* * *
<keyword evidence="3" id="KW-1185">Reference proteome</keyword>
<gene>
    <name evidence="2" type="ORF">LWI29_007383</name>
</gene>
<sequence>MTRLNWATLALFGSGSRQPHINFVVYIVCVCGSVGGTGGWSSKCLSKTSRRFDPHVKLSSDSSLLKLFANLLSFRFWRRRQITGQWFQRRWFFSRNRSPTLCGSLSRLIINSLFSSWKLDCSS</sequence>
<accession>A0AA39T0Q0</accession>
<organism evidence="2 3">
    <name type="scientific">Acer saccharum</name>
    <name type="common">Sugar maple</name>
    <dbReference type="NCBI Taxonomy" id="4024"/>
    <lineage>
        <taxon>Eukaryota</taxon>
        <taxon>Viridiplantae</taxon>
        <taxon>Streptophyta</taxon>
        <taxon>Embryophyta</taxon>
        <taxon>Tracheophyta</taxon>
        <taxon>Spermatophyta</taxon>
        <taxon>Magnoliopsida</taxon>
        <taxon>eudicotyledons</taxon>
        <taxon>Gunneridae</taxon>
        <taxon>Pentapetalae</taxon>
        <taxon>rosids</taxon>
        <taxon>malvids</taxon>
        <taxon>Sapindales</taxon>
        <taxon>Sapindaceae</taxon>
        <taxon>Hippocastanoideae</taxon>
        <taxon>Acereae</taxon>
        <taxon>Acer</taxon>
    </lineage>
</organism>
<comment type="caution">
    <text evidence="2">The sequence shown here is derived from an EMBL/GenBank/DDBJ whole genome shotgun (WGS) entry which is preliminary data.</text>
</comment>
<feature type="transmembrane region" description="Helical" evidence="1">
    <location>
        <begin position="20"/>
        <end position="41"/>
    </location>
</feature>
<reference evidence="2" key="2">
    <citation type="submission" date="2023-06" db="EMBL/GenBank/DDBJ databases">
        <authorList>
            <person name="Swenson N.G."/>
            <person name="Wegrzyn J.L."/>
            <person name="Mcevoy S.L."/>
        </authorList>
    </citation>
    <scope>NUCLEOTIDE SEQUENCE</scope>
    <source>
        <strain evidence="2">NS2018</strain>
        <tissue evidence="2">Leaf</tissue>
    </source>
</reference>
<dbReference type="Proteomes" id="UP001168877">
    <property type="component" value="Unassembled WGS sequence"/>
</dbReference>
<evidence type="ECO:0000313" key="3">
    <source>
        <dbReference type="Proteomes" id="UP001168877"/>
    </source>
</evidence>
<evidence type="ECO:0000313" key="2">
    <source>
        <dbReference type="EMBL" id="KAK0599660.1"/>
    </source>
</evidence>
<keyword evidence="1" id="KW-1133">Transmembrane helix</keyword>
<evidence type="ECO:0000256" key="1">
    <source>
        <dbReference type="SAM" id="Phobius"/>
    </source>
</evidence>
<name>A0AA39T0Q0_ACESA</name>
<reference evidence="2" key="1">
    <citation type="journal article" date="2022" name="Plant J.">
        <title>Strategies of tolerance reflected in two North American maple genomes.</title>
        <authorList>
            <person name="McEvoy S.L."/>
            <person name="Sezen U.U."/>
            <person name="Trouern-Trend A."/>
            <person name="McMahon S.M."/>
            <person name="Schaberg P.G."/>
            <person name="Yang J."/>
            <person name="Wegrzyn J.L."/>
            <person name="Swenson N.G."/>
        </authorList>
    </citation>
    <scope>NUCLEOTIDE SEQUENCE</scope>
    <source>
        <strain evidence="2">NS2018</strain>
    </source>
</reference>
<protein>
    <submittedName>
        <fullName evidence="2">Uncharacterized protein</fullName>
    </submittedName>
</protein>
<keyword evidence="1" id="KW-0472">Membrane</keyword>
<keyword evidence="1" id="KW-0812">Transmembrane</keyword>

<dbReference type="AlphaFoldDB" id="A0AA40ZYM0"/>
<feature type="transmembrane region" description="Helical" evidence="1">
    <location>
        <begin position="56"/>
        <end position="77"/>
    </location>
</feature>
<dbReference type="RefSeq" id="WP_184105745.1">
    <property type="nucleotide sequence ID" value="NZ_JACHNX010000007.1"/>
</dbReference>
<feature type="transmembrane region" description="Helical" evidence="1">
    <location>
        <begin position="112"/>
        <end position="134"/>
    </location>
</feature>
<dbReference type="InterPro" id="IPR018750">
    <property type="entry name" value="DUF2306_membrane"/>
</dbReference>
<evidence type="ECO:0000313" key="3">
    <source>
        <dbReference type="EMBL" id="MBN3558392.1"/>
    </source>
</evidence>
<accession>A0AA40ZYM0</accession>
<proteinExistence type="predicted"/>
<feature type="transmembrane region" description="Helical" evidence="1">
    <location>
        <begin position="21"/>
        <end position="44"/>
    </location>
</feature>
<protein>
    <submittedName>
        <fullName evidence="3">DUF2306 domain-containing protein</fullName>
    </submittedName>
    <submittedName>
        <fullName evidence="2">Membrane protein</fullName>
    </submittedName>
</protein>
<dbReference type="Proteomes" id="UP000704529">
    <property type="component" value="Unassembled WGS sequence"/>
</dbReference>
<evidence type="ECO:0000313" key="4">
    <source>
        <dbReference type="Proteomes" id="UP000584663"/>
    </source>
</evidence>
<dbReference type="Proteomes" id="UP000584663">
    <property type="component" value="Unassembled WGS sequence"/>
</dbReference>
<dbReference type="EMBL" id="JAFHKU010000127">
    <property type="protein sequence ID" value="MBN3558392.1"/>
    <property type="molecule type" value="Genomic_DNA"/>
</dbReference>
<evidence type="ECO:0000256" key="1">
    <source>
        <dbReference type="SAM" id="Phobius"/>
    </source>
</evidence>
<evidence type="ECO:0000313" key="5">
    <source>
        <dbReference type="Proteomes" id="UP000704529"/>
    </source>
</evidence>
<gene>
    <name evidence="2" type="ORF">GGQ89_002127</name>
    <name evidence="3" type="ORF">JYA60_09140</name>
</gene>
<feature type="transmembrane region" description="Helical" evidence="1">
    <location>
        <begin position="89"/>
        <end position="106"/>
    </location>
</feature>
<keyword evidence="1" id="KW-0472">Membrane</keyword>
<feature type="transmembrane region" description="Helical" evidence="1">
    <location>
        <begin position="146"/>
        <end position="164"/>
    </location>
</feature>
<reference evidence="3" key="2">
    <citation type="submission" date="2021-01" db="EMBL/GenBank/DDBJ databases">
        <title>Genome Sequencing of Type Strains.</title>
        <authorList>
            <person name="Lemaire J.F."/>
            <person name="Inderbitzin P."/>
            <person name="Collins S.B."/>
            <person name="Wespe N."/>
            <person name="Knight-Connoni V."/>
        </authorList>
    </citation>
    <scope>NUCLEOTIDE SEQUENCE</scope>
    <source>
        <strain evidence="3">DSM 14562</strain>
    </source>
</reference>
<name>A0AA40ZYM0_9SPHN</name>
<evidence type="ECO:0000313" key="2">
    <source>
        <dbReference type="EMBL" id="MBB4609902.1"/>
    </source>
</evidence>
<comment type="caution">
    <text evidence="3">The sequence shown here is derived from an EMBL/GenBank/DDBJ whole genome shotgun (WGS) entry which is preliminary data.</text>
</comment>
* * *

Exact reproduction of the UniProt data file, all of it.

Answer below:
<keyword evidence="3" id="KW-1185">Reference proteome</keyword>
<gene>
    <name evidence="2" type="ORF">LWI29_007383</name>
</gene>
<sequence>MTRLNWATLALFGSGSRQPHINFVVYIVCVCGSVGGTGGWSSKCLSKTSRRFDPHVKLSSDSSLLKLFANLLSFRFWRRRQITGQWFQRRWFFSRNRSPTLCGSLSRLIINSLFSSWKLDCSS</sequence>
<accession>A0AA39T0Q0</accession>
<organism evidence="2 3">
    <name type="scientific">Acer saccharum</name>
    <name type="common">Sugar maple</name>
    <dbReference type="NCBI Taxonomy" id="4024"/>
    <lineage>
        <taxon>Eukaryota</taxon>
        <taxon>Viridiplantae</taxon>
        <taxon>Streptophyta</taxon>
        <taxon>Embryophyta</taxon>
        <taxon>Tracheophyta</taxon>
        <taxon>Spermatophyta</taxon>
        <taxon>Magnoliopsida</taxon>
        <taxon>eudicotyledons</taxon>
        <taxon>Gunneridae</taxon>
        <taxon>Pentapetalae</taxon>
        <taxon>rosids</taxon>
        <taxon>malvids</taxon>
        <taxon>Sapindales</taxon>
        <taxon>Sapindaceae</taxon>
        <taxon>Hippocastanoideae</taxon>
        <taxon>Acereae</taxon>
        <taxon>Acer</taxon>
    </lineage>
</organism>
<comment type="caution">
    <text evidence="2">The sequence shown here is derived from an EMBL/GenBank/DDBJ whole genome shotgun (WGS) entry which is preliminary data.</text>
</comment>
<feature type="transmembrane region" description="Helical" evidence="1">
    <location>
        <begin position="20"/>
        <end position="41"/>
    </location>
</feature>
<reference evidence="2" key="2">
    <citation type="submission" date="2023-06" db="EMBL/GenBank/DDBJ databases">
        <authorList>
            <person name="Swenson N.G."/>
            <person name="Wegrzyn J.L."/>
            <person name="Mcevoy S.L."/>
        </authorList>
    </citation>
    <scope>NUCLEOTIDE SEQUENCE</scope>
    <source>
        <strain evidence="2">NS2018</strain>
        <tissue evidence="2">Leaf</tissue>
    </source>
</reference>
<dbReference type="Proteomes" id="UP001168877">
    <property type="component" value="Unassembled WGS sequence"/>
</dbReference>
<evidence type="ECO:0000313" key="3">
    <source>
        <dbReference type="Proteomes" id="UP001168877"/>
    </source>
</evidence>
<evidence type="ECO:0000313" key="2">
    <source>
        <dbReference type="EMBL" id="KAK0599660.1"/>
    </source>
</evidence>
<keyword evidence="1" id="KW-1133">Transmembrane helix</keyword>
<evidence type="ECO:0000256" key="1">
    <source>
        <dbReference type="SAM" id="Phobius"/>
    </source>
</evidence>
<name>A0AA39T0Q0_ACESA</name>
<reference evidence="2" key="1">
    <citation type="journal article" date="2022" name="Plant J.">
        <title>Strategies of tolerance reflected in two North American maple genomes.</title>
        <authorList>
            <person name="McEvoy S.L."/>
            <person name="Sezen U.U."/>
            <person name="Trouern-Trend A."/>
            <person name="McMahon S.M."/>
            <person name="Schaberg P.G."/>
            <person name="Yang J."/>
            <person name="Wegrzyn J.L."/>
            <person name="Swenson N.G."/>
        </authorList>
    </citation>
    <scope>NUCLEOTIDE SEQUENCE</scope>
    <source>
        <strain evidence="2">NS2018</strain>
    </source>
</reference>
<protein>
    <submittedName>
        <fullName evidence="2">Uncharacterized protein</fullName>
    </submittedName>
</protein>
<keyword evidence="1" id="KW-0472">Membrane</keyword>
<keyword evidence="1" id="KW-0812">Transmembrane</keyword>

<dbReference type="AlphaFoldDB" id="A0AA40ZYM0"/>
<feature type="transmembrane region" description="Helical" evidence="1">
    <location>
        <begin position="56"/>
        <end position="77"/>
    </location>
</feature>
<dbReference type="RefSeq" id="WP_184105745.1">
    <property type="nucleotide sequence ID" value="NZ_JACHNX010000007.1"/>
</dbReference>
<feature type="transmembrane region" description="Helical" evidence="1">
    <location>
        <begin position="112"/>
        <end position="134"/>
    </location>
</feature>
<dbReference type="InterPro" id="IPR018750">
    <property type="entry name" value="DUF2306_membrane"/>
</dbReference>
<evidence type="ECO:0000313" key="3">
    <source>
        <dbReference type="EMBL" id="MBN3558392.1"/>
    </source>
</evidence>
<accession>A0AA40ZYM0</accession>
<proteinExistence type="predicted"/>
<feature type="transmembrane region" description="Helical" evidence="1">
    <location>
        <begin position="21"/>
        <end position="44"/>
    </location>
</feature>
<protein>
    <submittedName>
        <fullName evidence="3">DUF2306 domain-containing protein</fullName>
    </submittedName>
    <submittedName>
        <fullName evidence="2">Membrane protein</fullName>
    </submittedName>
</protein>
<dbReference type="Proteomes" id="UP000704529">
    <property type="component" value="Unassembled WGS sequence"/>
</dbReference>
<evidence type="ECO:0000313" key="4">
    <source>
        <dbReference type="Proteomes" id="UP000584663"/>
    </source>
</evidence>
<dbReference type="Proteomes" id="UP000584663">
    <property type="component" value="Unassembled WGS sequence"/>
</dbReference>
<dbReference type="EMBL" id="JAFHKU010000127">
    <property type="protein sequence ID" value="MBN3558392.1"/>
    <property type="molecule type" value="Genomic_DNA"/>
</dbReference>
<evidence type="ECO:0000256" key="1">
    <source>
        <dbReference type="SAM" id="Phobius"/>
    </source>
</evidence>
<evidence type="ECO:0000313" key="5">
    <source>
        <dbReference type="Proteomes" id="UP000704529"/>
    </source>
</evidence>
<gene>
    <name evidence="2" type="ORF">GGQ89_002127</name>
    <name evidence="3" type="ORF">JYA60_09140</name>
</gene>
<feature type="transmembrane region" description="Helical" evidence="1">
    <location>
        <begin position="89"/>
        <end position="106"/>
    </location>
</feature>
<keyword evidence="1" id="KW-0472">Membrane</keyword>
<feature type="transmembrane region" description="Helical" evidence="1">
    <location>
        <begin position="146"/>
        <end position="164"/>
    </location>
</feature>
<reference evidence="3" key="2">
    <citation type="submission" date="2021-01" db="EMBL/GenBank/DDBJ databases">
        <title>Genome Sequencing of Type Strains.</title>
        <authorList>
            <person name="Lemaire J.F."/>
            <person name="Inderbitzin P."/>
            <person name="Collins S.B."/>
            <person name="Wespe N."/>
            <person name="Knight-Connoni V."/>
        </authorList>
    </citation>
    <scope>NUCLEOTIDE SEQUENCE</scope>
    <source>
        <strain evidence="3">DSM 14562</strain>
    </source>
</reference>
<name>A0AA40ZYM0_9SPHN</name>
<evidence type="ECO:0000313" key="2">
    <source>
        <dbReference type="EMBL" id="MBB4609902.1"/>
    </source>
</evidence>
<comment type="caution">
    <text evidence="3">The sequence shown here is derived from an EMBL/GenBank/DDBJ whole genome shotgun (WGS) entry which is preliminary data.</text>
</comment>